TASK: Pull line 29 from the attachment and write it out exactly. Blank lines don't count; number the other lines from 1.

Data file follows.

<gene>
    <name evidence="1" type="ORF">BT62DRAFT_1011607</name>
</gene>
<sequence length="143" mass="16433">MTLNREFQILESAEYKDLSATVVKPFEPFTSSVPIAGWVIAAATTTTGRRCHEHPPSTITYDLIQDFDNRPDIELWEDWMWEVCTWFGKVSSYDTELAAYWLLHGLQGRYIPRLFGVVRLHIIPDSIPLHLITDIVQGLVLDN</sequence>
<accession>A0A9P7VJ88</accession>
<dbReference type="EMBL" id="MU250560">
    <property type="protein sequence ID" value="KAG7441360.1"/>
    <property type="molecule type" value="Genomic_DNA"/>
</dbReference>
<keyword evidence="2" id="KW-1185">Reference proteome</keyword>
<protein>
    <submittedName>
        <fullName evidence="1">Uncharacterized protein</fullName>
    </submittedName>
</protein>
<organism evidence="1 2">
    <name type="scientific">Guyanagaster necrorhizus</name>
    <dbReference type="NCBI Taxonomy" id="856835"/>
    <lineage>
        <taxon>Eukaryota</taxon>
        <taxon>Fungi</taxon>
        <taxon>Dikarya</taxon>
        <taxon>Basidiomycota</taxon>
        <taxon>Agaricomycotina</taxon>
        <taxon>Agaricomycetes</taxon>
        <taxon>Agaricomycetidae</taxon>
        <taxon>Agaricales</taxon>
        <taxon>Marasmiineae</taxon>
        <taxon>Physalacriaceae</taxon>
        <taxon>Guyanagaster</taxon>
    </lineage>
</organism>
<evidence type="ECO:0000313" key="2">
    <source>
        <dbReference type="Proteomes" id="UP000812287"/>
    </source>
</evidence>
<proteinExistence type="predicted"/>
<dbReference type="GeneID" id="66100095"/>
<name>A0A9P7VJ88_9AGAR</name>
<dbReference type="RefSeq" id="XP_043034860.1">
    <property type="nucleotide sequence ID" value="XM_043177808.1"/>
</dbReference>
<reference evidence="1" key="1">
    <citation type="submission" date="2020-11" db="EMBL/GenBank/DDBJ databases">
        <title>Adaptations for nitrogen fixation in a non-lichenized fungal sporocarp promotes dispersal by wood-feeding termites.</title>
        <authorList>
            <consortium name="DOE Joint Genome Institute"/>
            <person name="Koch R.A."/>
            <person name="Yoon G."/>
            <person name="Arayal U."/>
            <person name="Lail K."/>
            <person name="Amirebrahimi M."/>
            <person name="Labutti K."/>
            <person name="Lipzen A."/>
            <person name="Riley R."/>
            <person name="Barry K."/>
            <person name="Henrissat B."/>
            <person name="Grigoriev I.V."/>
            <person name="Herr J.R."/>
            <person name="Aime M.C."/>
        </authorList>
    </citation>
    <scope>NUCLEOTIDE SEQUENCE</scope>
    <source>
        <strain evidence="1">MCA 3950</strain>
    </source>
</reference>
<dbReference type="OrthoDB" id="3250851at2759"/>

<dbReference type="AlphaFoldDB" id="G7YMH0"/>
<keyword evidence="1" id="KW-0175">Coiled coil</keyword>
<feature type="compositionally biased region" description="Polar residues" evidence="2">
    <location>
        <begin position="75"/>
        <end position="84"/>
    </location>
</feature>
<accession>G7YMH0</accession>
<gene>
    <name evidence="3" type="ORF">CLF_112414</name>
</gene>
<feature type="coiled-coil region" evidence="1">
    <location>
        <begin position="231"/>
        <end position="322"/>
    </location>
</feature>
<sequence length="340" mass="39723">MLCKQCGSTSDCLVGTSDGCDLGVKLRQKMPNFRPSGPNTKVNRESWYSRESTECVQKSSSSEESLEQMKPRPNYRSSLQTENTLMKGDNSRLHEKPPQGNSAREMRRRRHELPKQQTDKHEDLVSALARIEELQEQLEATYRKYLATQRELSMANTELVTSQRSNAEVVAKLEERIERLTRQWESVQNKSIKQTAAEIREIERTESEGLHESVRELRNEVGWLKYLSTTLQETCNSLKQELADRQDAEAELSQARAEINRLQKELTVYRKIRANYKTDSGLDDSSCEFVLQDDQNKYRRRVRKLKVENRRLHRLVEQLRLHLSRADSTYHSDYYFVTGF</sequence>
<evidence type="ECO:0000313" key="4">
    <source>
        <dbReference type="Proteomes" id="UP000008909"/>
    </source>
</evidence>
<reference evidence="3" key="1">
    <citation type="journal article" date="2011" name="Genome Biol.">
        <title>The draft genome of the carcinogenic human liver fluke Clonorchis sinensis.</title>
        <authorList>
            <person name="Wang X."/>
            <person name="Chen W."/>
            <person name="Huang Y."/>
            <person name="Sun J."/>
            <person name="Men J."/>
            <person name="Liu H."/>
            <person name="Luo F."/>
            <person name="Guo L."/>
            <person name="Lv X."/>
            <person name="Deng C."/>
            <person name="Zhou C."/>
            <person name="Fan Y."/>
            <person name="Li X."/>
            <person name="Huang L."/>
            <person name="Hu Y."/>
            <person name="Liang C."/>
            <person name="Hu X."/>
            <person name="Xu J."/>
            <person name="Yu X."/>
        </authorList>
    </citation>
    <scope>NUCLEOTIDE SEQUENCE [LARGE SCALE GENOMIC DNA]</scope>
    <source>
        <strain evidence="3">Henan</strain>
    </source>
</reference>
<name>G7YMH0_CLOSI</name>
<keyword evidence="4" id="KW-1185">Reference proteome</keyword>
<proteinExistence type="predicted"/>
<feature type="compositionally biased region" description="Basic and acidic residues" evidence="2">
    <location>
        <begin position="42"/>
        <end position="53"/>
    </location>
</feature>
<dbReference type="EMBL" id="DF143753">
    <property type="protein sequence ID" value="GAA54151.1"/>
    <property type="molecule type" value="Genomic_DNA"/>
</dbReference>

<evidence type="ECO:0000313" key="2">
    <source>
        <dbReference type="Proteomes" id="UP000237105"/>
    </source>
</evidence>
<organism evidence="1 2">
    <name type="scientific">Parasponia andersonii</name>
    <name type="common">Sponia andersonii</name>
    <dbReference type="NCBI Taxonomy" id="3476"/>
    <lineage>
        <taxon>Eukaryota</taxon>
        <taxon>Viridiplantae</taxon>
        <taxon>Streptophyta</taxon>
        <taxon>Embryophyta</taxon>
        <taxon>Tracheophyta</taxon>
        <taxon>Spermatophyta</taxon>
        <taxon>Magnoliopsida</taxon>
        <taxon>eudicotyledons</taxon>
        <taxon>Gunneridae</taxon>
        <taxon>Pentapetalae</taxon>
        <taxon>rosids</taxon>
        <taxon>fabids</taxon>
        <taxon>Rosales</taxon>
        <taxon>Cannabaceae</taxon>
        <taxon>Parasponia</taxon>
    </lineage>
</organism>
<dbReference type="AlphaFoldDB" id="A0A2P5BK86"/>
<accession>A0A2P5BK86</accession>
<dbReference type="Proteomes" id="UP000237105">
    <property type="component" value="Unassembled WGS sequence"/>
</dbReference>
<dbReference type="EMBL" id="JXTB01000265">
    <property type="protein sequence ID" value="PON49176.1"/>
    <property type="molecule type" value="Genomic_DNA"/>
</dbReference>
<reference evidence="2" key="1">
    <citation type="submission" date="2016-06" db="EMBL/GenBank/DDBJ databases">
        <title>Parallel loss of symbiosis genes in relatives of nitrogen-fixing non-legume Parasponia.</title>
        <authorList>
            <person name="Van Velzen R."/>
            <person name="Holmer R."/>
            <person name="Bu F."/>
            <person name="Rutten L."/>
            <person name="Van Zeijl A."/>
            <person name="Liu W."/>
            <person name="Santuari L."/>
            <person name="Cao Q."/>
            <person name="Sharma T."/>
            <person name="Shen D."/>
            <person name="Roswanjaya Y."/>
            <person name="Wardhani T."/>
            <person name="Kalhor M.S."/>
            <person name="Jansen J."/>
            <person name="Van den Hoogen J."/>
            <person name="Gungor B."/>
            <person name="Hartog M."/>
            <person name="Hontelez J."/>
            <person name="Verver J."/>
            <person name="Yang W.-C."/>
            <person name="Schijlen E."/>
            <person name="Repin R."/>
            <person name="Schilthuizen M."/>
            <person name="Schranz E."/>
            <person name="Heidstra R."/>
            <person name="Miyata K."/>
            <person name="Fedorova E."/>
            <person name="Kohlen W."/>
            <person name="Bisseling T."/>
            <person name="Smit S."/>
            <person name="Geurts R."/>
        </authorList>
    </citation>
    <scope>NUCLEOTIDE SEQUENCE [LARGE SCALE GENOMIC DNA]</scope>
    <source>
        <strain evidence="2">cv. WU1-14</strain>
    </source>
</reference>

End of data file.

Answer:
        <taxon>Physalacriaceae</taxon>